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Equality and Envy

Summary:
Critics of egalitarianism, meaning by that equality, or close to it, of income and wealth among the members of a society, often claim that it rests on envy. In response, defenders say that there are respectable reasons to favor equality. (I’m assuming that envy doesn’t count as a respectable reason.) For instance, it can be argued that inequality is unjust, that it leads to the rich having power over the lives of the poor, and that it makes it difficult for the poor to maintain their self-respect. The philosopher T.M. Scanlon canvassed these and other reasons in Why Does Equality Matter?, which I’ve reviewed here. Scanlon is thus saying that opposition to inequality does not have to rest on envy, and he’s right about this, even if you think, as I do, that the arguments he and others give

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Critics of egalitarianism, meaning by that equality, or close to it, of income and wealth among the members of a society, often claim that it rests on envy. In response, defenders say that there are respectable reasons to favor equality. (I’m assuming that envy doesn’t count as a respectable reason.) For instance, it can be argued that inequality is unjust, that it leads to the rich having power over the lives of the poor, and that it makes it difficult for the poor to maintain their self-respect. The philosopher T.M. Scanlon canvassed these and other reasons in Why Does Equality Matter?, which I’ve reviewed here. Scanlon is thus saying that opposition to inequality does not have to rest on envy, and he’s right about this, even if you think, as I do, that the arguments he and others give for equality are wrong. It doesn’t follow from this, though, that some people’s opposition to inequality does not stem from envy, and what I want to do in this week’s column is to give examples of this.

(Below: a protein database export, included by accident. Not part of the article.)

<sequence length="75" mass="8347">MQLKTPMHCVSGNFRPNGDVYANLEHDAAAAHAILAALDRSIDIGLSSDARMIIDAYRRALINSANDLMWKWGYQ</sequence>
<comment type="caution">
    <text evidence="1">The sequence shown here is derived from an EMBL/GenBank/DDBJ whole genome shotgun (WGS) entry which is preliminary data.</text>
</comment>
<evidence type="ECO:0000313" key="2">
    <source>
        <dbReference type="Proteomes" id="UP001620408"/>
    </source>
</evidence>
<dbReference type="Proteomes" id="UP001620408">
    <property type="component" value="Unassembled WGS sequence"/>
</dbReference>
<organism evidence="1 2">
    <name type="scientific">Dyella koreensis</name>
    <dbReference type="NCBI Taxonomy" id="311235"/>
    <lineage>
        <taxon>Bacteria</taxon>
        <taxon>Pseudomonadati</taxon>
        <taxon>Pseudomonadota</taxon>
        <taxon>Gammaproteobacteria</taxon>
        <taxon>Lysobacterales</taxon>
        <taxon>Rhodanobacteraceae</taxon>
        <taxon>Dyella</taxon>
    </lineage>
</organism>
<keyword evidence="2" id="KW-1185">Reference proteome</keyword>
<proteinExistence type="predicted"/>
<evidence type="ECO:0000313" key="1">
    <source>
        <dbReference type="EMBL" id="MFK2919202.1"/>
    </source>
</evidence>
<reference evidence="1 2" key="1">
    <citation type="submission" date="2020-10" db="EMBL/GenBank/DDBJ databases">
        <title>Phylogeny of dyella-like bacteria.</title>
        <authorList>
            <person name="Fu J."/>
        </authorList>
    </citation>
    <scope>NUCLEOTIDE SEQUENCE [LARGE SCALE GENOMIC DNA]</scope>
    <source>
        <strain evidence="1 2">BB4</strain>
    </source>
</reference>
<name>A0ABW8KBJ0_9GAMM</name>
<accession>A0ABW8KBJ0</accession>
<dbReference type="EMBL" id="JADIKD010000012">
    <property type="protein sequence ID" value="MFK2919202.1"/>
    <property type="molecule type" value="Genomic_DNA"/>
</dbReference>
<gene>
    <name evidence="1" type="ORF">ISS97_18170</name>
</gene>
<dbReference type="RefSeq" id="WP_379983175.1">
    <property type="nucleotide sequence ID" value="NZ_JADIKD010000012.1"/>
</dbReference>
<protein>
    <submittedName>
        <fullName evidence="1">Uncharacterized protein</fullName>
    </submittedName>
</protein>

To distinguish the attitude I’m going to highlight from respectable reasons to oppose inequality, let’s look at what Scanlon has the say about the superrich, who constitute the most extreme examples of inequality of income and wealth. “It does seem plausible, however, that my own lack of distress about the difference between my life and that of the super rich is due in part to the fact we belong to different non-comparing groups. The way they live does not make me subject to status poverty or agency poverty, because their life does not set any norm of expectation for me” (Scanlon, p. 37). In other words, Scanlon doesn’t feel envy for the superrich just because they have more money than he does: he sees no need to compare himself with them.